At church this morning, the sermon was on Matthew 7:24-29, in which Jesus contrasts those who hear his words and do them, with those who do not. The former are like those who build their house on a rock, with the result that their house withstands storms and floods, and the latter are like those who build their house on sand, with the result that their house is destroyed in storms and floods. The pastor said that many back then chose to build their houses in the cool valleys—on sand—because building them on the rocky hills was laborious. Ordinarily, those with houses in the valleys had no problems, but their houses were destroyed when there was a flood once every generation.
The pastor talked about how building houses according to standards results in a good house, and that we have to live in the house that we build. The pastor also said that, when we obey the words of Jesus, we are solidifying ourselves for trials that will come. And the pastor remarked that the Sermon on the Mount contains good material on which we can live our lives, for it touches on our lives, as it discusses such topics as revenge, worry, and forgiveness. The pastor had “saving money” in that list, but the only thing in that sermon that appears to be related to that is when Jesus told people not to lay up treasures on earth.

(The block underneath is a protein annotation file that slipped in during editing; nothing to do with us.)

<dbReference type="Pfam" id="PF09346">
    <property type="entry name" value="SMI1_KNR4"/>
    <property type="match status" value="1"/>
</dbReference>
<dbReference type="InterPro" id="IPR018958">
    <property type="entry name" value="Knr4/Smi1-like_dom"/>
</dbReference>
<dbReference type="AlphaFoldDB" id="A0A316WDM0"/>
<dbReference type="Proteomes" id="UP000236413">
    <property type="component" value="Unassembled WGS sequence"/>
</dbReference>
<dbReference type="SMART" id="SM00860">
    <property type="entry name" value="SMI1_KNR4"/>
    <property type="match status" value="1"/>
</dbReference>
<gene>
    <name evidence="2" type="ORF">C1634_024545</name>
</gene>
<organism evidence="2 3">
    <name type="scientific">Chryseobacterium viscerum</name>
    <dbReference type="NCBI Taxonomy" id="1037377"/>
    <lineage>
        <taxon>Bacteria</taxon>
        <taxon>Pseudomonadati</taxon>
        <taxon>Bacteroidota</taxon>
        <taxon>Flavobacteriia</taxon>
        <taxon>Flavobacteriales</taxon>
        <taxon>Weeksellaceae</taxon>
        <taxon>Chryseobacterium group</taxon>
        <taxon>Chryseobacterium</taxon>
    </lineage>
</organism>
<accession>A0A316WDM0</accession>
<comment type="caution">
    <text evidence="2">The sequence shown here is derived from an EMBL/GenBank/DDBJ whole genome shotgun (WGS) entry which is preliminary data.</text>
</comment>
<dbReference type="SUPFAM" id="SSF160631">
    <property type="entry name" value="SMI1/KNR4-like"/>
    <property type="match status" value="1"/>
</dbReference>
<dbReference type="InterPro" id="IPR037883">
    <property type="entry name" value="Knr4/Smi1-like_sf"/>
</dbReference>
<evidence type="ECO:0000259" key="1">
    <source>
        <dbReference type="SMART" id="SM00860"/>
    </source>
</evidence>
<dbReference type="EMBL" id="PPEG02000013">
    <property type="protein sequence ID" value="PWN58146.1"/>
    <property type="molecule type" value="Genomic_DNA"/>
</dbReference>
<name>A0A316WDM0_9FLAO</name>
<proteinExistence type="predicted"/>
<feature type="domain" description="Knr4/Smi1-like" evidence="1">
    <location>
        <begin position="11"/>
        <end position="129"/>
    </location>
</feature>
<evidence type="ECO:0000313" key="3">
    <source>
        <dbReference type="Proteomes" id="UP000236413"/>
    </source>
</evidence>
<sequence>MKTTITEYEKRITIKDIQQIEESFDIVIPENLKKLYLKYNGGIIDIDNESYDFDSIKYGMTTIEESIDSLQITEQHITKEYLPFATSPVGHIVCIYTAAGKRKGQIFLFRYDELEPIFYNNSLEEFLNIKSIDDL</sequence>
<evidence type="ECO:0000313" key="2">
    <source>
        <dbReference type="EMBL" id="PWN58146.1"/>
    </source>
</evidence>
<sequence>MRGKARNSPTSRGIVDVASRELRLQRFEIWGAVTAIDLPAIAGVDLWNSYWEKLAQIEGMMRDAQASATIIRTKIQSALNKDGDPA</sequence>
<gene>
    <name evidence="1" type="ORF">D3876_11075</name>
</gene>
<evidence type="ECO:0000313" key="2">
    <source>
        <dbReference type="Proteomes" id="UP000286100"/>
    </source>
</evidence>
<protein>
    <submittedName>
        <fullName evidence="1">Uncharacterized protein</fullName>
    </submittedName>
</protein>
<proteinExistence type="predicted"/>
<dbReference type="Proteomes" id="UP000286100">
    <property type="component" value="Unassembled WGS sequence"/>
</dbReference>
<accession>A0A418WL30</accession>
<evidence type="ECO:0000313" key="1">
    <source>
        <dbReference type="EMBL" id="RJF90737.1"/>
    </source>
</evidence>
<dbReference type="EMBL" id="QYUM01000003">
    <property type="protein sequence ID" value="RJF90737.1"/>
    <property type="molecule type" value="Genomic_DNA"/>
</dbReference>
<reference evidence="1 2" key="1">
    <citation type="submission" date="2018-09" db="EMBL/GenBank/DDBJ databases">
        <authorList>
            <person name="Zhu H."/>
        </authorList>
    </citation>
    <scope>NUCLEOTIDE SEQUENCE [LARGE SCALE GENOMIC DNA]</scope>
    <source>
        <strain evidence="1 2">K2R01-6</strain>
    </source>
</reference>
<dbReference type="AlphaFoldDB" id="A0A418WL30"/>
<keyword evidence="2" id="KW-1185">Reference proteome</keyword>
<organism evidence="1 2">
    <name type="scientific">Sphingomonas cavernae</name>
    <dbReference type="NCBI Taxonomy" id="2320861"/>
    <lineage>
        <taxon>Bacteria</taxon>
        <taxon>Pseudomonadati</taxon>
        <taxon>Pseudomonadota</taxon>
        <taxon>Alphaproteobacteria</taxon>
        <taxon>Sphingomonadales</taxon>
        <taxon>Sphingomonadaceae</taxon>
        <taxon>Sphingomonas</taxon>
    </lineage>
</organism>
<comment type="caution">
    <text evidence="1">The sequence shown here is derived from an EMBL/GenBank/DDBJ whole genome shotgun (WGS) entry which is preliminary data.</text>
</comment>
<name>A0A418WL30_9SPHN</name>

I’m curious as to how following the teachings of Jesus in the Sermon on the Mount can enable one to withstand storms successfully. I wonder if my faith has helped me to do that, especially when I get overly bent out of shape when the Little House episode I want to watch is not playing on YouTube! I’d have a hard time in situations where the future is uncertain. I think, though, that being in relationships with people who have experienced trials and survived them is helpful. In saying this, I’m not nodding to evangelicalism’s emphasis on communitarianism, for the vibe I get from evangelicalism is that God doesn’t like me if I don’t have a bunch of friends. Rather, I’m saying that relationships are helpful. Something else that’s helpful is gaining wisdom. The Bible can be a source for that, but some may find other sources to be more helpful—such as devotionals, or twelfth-step literature, or self-help books, or Dr. Phil, or Oprah.
Is the Sermon on the Mount good material on which I can build my life? I think that it can be. Feelings or passions such as hatred, lust, and worry can lead a person into bad places. But, if the Sermon on the Mount leads me to beat myself up over not being perfect—and to worry about my eternal destiny—then it’s not good material on which I can build a house. After all, I have to live in the house that I build.